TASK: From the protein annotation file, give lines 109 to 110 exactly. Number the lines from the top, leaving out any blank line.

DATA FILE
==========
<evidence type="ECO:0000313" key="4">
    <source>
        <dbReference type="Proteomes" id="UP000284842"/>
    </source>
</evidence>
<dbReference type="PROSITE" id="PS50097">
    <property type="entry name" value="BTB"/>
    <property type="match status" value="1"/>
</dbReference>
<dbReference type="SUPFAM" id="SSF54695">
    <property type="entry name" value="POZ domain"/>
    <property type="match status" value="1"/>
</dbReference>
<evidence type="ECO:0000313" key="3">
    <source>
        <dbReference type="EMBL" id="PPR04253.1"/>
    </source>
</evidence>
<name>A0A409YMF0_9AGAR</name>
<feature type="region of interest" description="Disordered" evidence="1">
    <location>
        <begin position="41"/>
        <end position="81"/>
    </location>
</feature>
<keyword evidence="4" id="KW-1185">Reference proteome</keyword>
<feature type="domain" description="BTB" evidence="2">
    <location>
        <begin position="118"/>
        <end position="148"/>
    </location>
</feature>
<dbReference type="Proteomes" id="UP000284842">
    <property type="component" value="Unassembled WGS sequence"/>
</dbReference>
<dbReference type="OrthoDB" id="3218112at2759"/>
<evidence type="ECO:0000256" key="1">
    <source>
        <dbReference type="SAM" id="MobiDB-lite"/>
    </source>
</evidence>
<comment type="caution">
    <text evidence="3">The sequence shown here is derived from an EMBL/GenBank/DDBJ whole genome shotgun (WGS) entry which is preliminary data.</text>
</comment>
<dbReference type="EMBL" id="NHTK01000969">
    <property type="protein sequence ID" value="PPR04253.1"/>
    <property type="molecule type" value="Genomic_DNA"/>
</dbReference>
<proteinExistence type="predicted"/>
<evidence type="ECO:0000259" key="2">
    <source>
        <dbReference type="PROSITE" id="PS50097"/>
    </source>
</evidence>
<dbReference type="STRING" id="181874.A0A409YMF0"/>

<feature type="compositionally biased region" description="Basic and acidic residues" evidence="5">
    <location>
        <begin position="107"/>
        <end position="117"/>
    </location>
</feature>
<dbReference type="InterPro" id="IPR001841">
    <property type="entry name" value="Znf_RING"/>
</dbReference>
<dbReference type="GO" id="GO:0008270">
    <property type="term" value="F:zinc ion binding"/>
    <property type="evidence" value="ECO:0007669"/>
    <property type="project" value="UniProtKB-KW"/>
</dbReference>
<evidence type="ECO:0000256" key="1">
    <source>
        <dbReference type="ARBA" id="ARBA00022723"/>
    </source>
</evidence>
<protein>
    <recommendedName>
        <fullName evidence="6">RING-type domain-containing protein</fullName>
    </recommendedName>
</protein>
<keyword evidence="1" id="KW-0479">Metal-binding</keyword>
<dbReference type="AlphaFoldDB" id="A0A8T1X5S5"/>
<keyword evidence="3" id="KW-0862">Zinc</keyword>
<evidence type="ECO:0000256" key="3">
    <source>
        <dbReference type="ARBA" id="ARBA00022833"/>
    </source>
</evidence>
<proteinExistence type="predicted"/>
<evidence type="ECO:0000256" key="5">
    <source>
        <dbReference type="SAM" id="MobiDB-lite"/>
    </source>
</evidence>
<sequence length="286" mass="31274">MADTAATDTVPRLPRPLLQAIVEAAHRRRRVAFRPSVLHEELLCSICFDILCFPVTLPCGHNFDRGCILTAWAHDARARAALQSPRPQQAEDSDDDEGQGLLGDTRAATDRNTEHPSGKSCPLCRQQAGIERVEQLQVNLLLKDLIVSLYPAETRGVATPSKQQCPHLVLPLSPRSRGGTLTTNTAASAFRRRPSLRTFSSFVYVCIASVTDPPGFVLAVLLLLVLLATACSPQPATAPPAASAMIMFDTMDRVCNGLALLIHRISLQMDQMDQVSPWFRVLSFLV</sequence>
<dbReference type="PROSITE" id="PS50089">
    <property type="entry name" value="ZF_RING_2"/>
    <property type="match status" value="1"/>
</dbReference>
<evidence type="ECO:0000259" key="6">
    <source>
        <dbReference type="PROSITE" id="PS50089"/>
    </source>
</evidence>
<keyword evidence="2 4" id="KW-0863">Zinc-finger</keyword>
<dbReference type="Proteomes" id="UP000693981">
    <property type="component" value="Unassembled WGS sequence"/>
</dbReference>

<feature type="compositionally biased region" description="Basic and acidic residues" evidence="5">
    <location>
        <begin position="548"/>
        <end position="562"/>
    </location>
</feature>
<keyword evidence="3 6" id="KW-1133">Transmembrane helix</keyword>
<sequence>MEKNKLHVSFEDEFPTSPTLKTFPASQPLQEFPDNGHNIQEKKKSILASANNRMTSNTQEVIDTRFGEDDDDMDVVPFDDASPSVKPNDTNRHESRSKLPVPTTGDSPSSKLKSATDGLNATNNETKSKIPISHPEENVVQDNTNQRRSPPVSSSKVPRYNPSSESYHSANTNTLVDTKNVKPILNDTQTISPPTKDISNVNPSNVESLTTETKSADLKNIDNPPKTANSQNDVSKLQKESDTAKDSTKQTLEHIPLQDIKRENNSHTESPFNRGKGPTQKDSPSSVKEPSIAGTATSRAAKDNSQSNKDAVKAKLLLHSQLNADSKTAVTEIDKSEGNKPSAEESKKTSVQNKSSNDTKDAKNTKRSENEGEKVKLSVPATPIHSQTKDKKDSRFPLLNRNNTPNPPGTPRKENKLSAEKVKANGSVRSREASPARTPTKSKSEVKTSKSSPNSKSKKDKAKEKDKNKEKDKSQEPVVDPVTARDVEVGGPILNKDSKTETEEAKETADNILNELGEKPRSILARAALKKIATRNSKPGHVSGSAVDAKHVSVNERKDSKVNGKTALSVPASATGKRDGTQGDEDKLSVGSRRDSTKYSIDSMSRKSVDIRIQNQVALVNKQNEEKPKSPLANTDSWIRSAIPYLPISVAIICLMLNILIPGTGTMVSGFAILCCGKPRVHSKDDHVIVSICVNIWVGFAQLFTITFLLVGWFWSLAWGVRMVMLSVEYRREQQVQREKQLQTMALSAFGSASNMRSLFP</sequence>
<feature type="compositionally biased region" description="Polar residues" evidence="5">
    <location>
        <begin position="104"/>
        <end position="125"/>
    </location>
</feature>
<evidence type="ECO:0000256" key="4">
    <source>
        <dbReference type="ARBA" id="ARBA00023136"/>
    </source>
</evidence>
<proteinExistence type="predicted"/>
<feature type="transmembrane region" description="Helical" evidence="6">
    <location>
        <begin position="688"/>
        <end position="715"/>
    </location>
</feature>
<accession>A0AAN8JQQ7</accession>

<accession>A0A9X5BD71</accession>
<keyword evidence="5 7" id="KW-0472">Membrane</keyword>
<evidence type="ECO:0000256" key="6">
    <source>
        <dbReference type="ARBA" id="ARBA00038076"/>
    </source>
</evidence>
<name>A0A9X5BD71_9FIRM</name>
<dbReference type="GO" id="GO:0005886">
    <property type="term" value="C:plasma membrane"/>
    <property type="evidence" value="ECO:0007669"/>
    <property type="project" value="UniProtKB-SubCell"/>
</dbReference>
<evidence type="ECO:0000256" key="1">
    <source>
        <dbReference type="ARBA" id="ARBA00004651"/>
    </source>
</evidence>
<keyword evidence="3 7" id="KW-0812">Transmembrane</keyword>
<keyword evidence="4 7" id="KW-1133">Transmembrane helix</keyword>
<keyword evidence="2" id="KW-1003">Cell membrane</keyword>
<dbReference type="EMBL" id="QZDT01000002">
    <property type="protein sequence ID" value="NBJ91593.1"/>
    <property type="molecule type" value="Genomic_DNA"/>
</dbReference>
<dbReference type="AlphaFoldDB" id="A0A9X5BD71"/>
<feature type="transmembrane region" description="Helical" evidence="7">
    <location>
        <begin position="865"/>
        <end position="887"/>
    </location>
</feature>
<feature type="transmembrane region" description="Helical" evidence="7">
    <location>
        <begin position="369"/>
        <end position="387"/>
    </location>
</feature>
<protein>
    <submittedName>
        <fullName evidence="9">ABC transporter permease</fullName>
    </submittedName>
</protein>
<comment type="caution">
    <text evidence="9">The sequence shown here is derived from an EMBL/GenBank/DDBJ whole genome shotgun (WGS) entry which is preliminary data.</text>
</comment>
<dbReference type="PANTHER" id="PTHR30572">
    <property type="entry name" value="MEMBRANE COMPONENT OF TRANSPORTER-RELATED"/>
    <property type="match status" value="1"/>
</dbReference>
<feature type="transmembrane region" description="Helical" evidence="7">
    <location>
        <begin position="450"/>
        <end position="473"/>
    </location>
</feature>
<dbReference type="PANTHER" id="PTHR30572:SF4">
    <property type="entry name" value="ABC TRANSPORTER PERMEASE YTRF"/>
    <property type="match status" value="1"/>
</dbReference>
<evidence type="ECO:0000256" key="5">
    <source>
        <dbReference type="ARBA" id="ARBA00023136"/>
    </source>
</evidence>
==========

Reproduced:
    <location>
        <begin position="548"/>